2007-01-01

    The prime focus of ethanol production from corn is to replace the imported oil used in American vehicles, without expending more fossil energy in ethanol production than is produced as ethanol energy. In a thorough and up-to-date evaluation of all the fossil energy costs of ethanol production from corn, every step in the production and conversion process must be included. In this study, 14 energy inputs in average U.S. corn production are included. Then, in the fermentation/distillation operation, 9 more identified fossil fuel inputs are included. Some energy and economic credits are given for the by-products, including dried distillers grains (DDG). Based on all the fossil energy inputs, a total of 1.43 kcal fossil energy is expended to produced 1 kcal ethanol. When the energy value of the DDG, based on the feed value of the DDG as compared to that of soybean meal, is considered, the energy cost of ethanol production is reduced slightly, to 1.28 kcal fossil energy input per 1 kcal ethanol produced. Several proethanol investigators have overlooked various energy inputs in U.S. corn production, including farm machinery, processing machinery, and the use of hybrid corn. In other studies, unrealistic, low energy costs were attributed to such inputs as nitrogen fertilizer, insecticides, and herbicides. Controversy continues concerning the energy and economic credits that should be assigned to the by-products. The U.S. Department of Energy reports that 17.0 billion L ethanol was produced in 2005. This represents only less than 1% of total oil use in the U.S. These yields are based on using about 18% of total U.S. corn production and 18% of cornland. Because the production of ethanol requires large inputs of both oil and natural gas in production, the U.S. is importing both oil and natural gas to produce ethanol. Furthermore, the U.S. Government is spending about dollar 3 billion annually to subsidize ethanol production, a subsidy of dollar 0.79/L ethanol produced. With

  8. Energy-loss rate of a fast particle in graphene

    SciTech Connect

    Ang, Yee Sin; Zhang, C.; Kee, Chun Yun

    2011-08-01

    The energy-loss rate of a fast particle in graphene is studied. The energy-loss rate always increases with increasing incident particle energy, which is quite unusual when compared to electron gas in normal metal. Graphene exhibits a ''discriminating'' behavior where there exists a low energy cut-off below which the scattering process is strictly forbidden, leading to lossless traverse of an external particle in graphene. This low energy cutoff is of the order of nearest neighbor hopping bandwidth. Our results suggest that backscattering is also absent in the external particle scattering of graphene.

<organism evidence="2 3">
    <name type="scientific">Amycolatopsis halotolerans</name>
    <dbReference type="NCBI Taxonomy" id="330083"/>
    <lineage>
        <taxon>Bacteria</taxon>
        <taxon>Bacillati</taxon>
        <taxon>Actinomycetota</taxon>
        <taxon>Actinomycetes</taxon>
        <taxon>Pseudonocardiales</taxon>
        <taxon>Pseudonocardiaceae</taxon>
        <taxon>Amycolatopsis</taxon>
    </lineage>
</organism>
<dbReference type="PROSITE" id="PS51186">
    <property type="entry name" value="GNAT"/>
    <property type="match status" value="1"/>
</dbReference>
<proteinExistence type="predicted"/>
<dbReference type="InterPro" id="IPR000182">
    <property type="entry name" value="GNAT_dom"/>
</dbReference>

9. Theory of photoelectron production, transport and energy loss

    NASA Technical Reports Server (NTRS)

    Nagy, A. F.

    1974-01-01

    Current understanding of the theory of ionospheric photoelectron production, transport and energy loss is summarized. The various approaches used in the theoretical calculations of photoelectron fluxes appear to be self consistent and sound; improved values for a number of input parameters are needed now in order to achieve significant improvements and more confidence in the results. The major remaining problem in the present day theory of photoelectron transport and energy loss is centered around the calculations of photoelectron transit through the protonosphere.

  10. Zero kinetic energy photoelectron spectroscopy of triphenylene

    SciTech Connect

    Harthcock, Colin; Zhang, Jie; Kong, Wei

    2014-06-28

    We report vibrational information of both the first electronically excited state and the ground cationic state of jet-cooled triphenylene via the techniques of resonantly enhanced multiphoton ionization (REMPI) and zero kinetic energy (ZEKE) photoelectron spectroscopy. The first excited electronic state S{sub 1} of the neutral molecule is of A{sub 1}′ symmetry and is therefore electric dipole forbidden in the D{sub 3h} group. Consequently, there are no observable Franck-Condon allowed totally symmetric a{sub 1}′ vibrational bands in the REMPI spectrum. All observed vibrational transitions are due to Herzberg-Teller vibronic coupling to the E′ third electronically excited state S{sub 3}. The assignment of all vibrational bands as e′ symmetry is based on comparisons with calculations using the time dependent density functional theory and spectroscopic simulations. When an electron is eliminated, the molecular frame undergoes Jahn-Teller distortion, lowering the point group to C{sub 2v} and resulting in two nearly degenerate electronic states of A{sub 2} and B{sub 1} symmetry. Here we follow a crude treatment by assuming that all e′ vibrational modes resolve into b{sub 2} and a{sub 1} modes in the C{sub 2v} molecular frame. Some observed ZEKE transitions are tentatively assigned, and the adiabatic ionization threshold is determined to be 63 365 ± 7 cm{sup −1}. The observed ZEKE spectra contain a consistent pattern, with a cluster of transitions centered near the same vibrational level of the cation as that of the intermediate state, roughly consistent with the propensity rule. However, complete assignment of the detailed vibrational structure due to Jahn-Teller coupling requires much more extensive calculations, which will be performed in the future.

  11. Defect engineering in GaAs using high energy light ion irradiation: Role of electronic energy loss

    SciTech Connect

    Kabiraj, D.; Ghosh, Subhasis

    2011-02-01